Brad Pitt, Pharrell Williams and numerous members of rock royalty joined mourners Friday at Soundgarden frontman Chris Cornell's memorial service at a storied Hollywood cemetery.
Soundgarden music played from a portable speaker outside the cemetery's gates as a group of about a dozen fans gathered outside. Chauffeured cars and sport utility vehicles arrived carrying mourners, including Cornell's widow and his two youngest children, for a private service on the Fairbanks Lawn at Hollywood Forever Cemetery. Rows of white chairs and floral arrangements were set out under overcast sky. Audioslave's "Like a Stone" played from speakers before the service, which opened with the playing of Cornell's recent song, "The Promise."
Among those who came to pay tribute were Lars Ulrich and James Hetfield of Metallica, Dave Navarro of Jane's Addiction, Chester Bennington of Linkin Park and Tom Morello, who played guitar with Cornell in the supergroup Audioslave.
The service will be followed by a public memorial and viewing of Cornell's final resting place at 3 p.m.
Outside the gates, Melody Andrade and her 4-year-old son, Jude, paid their respects to Cornell. The pair wore matching T-shirts that read, "Say Hello 2 Heaven," the title of a Temple of the Dog song written by Cornell.
"I feel like this is just as big as the death of Elvis or John Lennon. That's why I had to bring my son," Andrade said. "There will never be another. He's a modern day Freddie Mercury. I needed some closure on this."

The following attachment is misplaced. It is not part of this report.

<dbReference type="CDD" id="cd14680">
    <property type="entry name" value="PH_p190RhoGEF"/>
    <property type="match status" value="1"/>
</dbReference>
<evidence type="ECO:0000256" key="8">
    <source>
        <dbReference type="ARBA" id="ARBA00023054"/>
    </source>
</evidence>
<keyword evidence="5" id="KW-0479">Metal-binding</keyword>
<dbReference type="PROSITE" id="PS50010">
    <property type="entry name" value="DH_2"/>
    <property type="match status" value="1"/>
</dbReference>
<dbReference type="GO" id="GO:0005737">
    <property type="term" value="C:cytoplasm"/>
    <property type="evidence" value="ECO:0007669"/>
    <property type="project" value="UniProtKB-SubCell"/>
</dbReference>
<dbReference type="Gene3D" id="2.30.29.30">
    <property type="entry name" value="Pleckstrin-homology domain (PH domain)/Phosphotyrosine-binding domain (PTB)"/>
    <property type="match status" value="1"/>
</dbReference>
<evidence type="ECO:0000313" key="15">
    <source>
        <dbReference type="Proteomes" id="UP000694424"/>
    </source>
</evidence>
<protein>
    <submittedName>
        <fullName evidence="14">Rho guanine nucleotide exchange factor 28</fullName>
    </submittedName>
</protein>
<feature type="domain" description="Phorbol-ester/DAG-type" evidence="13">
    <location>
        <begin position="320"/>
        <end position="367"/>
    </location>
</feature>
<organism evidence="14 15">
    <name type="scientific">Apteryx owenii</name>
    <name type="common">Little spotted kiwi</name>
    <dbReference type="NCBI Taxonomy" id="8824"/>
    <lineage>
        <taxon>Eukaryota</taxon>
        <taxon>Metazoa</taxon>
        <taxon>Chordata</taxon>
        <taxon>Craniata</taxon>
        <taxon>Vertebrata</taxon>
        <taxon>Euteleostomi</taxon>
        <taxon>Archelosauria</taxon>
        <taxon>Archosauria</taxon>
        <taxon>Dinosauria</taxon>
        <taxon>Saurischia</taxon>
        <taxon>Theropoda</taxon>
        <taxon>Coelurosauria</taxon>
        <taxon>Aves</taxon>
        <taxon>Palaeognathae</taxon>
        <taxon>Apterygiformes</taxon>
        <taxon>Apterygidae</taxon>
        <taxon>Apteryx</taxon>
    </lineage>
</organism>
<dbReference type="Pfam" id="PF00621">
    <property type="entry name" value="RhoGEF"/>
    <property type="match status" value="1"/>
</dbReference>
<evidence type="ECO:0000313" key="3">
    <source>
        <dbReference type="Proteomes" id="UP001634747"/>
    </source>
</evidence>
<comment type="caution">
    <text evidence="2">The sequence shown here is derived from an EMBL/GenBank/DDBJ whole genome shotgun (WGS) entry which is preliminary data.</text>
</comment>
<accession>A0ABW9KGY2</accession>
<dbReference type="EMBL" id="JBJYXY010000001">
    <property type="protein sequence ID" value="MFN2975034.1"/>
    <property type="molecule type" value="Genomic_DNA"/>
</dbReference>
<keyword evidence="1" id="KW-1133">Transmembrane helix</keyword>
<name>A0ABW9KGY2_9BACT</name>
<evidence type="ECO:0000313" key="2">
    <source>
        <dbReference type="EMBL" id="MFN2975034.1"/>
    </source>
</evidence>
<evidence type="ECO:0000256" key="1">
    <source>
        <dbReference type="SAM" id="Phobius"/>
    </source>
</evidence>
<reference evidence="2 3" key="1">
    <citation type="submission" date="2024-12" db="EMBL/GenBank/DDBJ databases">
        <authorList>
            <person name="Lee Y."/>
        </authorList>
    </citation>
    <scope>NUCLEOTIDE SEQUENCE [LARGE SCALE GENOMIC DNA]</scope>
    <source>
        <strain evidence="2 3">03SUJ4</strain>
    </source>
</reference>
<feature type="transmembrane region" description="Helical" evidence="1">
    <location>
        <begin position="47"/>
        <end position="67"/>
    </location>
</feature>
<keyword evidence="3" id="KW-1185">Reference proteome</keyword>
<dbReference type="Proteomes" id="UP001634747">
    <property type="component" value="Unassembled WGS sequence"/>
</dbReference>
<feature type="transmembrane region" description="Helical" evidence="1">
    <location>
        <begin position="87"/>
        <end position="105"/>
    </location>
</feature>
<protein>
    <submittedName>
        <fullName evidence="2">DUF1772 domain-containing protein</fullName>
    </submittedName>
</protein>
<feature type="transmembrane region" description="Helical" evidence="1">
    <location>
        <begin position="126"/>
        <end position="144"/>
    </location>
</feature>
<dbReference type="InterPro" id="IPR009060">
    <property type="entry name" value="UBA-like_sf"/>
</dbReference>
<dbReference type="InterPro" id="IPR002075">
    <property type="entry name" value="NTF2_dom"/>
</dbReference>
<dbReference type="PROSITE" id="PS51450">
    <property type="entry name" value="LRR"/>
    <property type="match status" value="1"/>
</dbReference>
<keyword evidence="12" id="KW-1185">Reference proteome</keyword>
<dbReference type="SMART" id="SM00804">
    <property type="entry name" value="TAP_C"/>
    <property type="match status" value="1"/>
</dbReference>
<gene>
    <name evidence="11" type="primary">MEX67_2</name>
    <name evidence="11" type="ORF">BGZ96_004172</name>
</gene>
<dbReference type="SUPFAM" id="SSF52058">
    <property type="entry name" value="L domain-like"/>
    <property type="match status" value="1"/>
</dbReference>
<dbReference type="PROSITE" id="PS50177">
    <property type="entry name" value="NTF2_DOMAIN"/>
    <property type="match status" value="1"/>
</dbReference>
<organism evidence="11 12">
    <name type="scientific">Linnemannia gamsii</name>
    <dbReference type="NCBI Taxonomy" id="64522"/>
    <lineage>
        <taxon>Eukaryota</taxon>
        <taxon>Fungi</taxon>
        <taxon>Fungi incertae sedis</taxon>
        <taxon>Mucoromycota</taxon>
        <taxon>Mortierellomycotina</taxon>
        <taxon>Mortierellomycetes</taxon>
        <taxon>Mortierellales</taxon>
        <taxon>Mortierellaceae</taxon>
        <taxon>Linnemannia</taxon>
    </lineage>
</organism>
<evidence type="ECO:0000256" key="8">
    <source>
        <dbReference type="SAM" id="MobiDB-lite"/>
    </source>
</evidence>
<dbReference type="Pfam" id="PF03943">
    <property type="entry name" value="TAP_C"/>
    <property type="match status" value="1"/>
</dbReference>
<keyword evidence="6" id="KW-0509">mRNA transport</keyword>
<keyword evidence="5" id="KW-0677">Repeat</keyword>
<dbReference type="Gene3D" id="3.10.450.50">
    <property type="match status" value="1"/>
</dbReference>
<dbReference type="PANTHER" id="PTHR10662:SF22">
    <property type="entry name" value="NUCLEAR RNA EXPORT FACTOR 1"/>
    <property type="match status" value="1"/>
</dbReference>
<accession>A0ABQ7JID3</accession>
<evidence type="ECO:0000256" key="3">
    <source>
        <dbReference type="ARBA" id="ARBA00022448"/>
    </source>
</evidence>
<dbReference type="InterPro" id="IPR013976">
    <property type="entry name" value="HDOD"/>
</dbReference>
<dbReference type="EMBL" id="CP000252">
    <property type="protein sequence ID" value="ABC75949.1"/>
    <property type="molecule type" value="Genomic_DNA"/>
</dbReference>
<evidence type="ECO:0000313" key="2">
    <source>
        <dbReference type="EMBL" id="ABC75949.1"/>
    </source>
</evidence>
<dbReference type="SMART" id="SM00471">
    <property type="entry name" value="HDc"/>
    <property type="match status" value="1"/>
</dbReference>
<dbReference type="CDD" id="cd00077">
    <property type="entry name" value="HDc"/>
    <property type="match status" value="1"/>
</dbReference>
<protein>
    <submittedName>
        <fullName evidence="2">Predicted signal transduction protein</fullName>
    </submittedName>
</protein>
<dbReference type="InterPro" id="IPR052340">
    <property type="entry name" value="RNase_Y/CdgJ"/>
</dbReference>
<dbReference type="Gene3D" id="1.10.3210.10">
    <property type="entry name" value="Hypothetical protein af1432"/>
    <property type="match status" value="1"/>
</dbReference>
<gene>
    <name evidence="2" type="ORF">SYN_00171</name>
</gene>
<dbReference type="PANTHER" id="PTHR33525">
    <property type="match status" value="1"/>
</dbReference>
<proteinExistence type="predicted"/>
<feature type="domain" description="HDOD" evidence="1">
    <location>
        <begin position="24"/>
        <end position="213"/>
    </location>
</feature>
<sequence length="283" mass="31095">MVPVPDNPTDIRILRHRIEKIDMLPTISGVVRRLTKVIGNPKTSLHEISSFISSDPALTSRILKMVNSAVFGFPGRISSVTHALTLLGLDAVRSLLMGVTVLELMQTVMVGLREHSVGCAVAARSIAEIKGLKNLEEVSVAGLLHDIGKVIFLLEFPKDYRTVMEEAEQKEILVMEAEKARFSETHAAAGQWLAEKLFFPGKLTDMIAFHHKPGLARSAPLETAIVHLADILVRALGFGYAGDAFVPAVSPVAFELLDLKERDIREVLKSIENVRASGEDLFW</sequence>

Hollywood Forever Cemetery is the final resting place for numerous stars, including Jayne Mansfield, Douglas Fairbanks, Rudolph Valentino and Cecil B. DeMille.
Cornell, 52, was pronounced dead May 18 after he was found unresponsive in a Detroit hotel room hours after performing a concert with Soundgarden. Coroner's officials released say preliminary autopsy results show the singer hanged himself, but full toxicology results remain pending. The singer's family has disputed the findings and claim Cornell may have taken more of an anti-anxiety drug than he was prescribed.
The Seattle native was a leading voice of the grunge movement in the 1990s. Besides Soundgarden, he scored hits as a solo artist and with bands Temple of the Dog and Audioslave.
He is survived by his wife and three children.
Vicky Cornell penned an open letter to her husband that was posted online by Billboard on Wednesday in which she promised to fight for him and take care of their children.
"We had the time of our lives in the last decade and I'm sorry, my sweet love, that I did not see what happened to you that night. I'm sorry you were alone, and I know that was not you, my sweet Christopher. Your children know that too, so you can rest in peace," she wrote.